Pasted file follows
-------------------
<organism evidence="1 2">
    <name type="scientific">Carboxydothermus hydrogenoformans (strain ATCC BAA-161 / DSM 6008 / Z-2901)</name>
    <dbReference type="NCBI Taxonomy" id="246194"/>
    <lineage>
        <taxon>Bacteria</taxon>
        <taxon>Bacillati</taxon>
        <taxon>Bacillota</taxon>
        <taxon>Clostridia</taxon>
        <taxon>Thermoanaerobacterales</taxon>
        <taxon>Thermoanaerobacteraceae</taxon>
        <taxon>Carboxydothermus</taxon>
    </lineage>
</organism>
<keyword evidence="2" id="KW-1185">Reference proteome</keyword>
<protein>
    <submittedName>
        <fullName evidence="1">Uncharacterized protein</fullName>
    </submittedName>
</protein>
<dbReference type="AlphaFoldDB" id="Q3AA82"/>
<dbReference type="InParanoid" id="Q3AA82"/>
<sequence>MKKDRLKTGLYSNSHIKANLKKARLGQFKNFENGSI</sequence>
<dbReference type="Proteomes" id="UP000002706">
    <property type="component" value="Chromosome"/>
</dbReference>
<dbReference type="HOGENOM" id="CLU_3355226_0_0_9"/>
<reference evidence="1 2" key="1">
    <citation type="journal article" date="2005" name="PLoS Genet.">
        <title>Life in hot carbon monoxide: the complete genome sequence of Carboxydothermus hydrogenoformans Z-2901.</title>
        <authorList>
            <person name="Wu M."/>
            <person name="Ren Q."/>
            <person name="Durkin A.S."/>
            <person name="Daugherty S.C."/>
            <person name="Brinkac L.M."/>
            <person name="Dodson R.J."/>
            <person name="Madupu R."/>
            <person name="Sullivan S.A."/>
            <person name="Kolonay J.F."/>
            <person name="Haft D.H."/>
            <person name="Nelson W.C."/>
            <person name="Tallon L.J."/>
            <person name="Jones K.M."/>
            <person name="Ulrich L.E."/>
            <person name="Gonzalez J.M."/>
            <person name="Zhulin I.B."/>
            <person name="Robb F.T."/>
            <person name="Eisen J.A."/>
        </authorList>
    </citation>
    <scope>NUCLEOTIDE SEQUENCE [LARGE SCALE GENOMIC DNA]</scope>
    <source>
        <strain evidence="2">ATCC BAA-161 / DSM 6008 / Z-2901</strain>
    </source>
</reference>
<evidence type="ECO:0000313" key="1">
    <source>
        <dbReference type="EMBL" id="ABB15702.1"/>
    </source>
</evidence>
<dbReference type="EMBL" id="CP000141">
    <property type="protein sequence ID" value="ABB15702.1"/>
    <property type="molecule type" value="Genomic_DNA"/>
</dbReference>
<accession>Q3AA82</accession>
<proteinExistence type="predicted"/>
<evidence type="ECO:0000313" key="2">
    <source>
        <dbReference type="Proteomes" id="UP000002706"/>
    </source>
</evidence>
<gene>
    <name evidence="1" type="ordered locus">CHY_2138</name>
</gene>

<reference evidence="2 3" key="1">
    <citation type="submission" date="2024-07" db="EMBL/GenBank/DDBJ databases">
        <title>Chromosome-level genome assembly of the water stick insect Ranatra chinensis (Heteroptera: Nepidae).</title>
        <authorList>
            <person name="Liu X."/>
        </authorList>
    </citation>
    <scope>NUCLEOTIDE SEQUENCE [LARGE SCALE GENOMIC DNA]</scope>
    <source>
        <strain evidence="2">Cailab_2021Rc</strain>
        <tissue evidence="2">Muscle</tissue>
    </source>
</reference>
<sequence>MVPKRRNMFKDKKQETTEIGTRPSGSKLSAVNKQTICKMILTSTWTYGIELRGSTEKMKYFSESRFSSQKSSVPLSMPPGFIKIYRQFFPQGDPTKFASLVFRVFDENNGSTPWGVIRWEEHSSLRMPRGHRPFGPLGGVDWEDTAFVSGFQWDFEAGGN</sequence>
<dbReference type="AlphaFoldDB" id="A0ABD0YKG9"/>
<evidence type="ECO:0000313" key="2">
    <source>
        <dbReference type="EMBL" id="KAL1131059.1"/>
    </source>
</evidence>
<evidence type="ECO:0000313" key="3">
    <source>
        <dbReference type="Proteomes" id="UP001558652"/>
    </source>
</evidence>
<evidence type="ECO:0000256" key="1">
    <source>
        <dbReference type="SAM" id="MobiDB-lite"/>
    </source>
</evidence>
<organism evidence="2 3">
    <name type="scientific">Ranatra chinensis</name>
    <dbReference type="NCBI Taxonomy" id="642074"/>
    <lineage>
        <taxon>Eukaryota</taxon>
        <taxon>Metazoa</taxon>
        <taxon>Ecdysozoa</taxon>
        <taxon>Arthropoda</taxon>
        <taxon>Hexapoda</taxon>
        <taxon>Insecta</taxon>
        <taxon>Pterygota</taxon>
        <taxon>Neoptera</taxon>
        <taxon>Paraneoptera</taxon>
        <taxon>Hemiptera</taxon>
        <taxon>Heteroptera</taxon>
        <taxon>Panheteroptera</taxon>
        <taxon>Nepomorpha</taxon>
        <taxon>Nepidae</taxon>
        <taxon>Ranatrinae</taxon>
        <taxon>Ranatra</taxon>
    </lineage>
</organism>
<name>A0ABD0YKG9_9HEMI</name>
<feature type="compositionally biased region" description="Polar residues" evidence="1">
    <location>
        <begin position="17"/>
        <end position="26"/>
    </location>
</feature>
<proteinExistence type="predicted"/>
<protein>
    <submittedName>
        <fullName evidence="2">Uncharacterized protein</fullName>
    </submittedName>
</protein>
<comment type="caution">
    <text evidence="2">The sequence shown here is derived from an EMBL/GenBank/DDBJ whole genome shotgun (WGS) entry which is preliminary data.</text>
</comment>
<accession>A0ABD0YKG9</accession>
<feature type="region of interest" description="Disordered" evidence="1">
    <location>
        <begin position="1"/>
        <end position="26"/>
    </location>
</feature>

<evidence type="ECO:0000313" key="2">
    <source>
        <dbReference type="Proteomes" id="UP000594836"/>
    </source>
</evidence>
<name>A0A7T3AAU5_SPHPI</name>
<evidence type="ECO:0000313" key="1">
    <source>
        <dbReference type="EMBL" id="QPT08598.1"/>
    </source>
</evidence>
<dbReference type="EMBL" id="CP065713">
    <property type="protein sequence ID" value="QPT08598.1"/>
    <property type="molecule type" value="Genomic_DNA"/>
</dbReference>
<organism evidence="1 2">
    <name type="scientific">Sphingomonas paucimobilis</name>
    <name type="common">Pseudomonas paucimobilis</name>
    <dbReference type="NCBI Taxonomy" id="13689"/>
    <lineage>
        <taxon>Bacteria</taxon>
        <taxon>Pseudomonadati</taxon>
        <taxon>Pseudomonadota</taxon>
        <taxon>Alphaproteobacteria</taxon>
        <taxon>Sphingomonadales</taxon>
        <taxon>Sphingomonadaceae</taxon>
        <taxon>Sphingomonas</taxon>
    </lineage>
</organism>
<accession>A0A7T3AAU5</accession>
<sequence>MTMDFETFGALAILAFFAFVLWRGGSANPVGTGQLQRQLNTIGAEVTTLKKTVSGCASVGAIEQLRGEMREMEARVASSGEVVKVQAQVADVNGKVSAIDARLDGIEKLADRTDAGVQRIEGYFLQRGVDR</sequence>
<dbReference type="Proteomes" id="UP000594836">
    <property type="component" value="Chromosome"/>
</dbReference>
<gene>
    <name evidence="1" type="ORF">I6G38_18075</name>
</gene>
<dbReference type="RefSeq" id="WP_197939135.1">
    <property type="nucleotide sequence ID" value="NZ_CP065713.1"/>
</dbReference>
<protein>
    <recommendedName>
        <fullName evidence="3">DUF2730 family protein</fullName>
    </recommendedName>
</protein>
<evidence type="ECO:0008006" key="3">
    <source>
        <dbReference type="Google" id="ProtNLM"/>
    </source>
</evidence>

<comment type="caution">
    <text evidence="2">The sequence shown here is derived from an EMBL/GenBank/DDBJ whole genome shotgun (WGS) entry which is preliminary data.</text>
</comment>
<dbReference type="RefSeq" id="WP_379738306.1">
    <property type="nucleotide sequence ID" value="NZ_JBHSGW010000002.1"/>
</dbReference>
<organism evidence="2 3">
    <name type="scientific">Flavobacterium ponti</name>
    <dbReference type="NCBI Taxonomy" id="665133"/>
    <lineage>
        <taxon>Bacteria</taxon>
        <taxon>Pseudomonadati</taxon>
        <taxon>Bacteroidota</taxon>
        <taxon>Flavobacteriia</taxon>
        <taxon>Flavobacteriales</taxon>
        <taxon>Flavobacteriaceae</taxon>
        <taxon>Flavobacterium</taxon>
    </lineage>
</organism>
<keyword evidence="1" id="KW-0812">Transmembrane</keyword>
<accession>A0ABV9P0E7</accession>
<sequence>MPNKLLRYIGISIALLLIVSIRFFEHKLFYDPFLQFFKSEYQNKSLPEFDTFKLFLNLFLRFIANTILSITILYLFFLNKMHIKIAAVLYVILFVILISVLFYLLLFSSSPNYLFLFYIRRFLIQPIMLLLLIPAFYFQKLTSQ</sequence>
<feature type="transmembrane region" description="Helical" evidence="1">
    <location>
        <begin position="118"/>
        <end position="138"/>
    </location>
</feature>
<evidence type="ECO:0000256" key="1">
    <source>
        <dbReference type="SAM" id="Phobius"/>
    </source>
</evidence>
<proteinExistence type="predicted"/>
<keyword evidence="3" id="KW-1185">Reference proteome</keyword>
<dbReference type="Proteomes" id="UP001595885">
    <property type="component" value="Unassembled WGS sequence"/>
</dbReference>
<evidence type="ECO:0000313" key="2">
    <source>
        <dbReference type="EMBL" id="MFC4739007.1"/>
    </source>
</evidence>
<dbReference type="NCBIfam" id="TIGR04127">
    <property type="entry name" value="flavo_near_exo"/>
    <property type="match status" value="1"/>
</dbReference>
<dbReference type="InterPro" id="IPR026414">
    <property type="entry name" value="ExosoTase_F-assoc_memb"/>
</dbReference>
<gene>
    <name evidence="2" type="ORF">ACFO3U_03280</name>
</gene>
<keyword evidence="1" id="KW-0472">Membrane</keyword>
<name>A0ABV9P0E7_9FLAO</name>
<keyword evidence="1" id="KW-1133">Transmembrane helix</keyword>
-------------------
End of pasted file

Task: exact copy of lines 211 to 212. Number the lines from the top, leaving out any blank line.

        <taxon>Pseudomonadati</taxon>
        <taxon>Bacteroidota</taxon>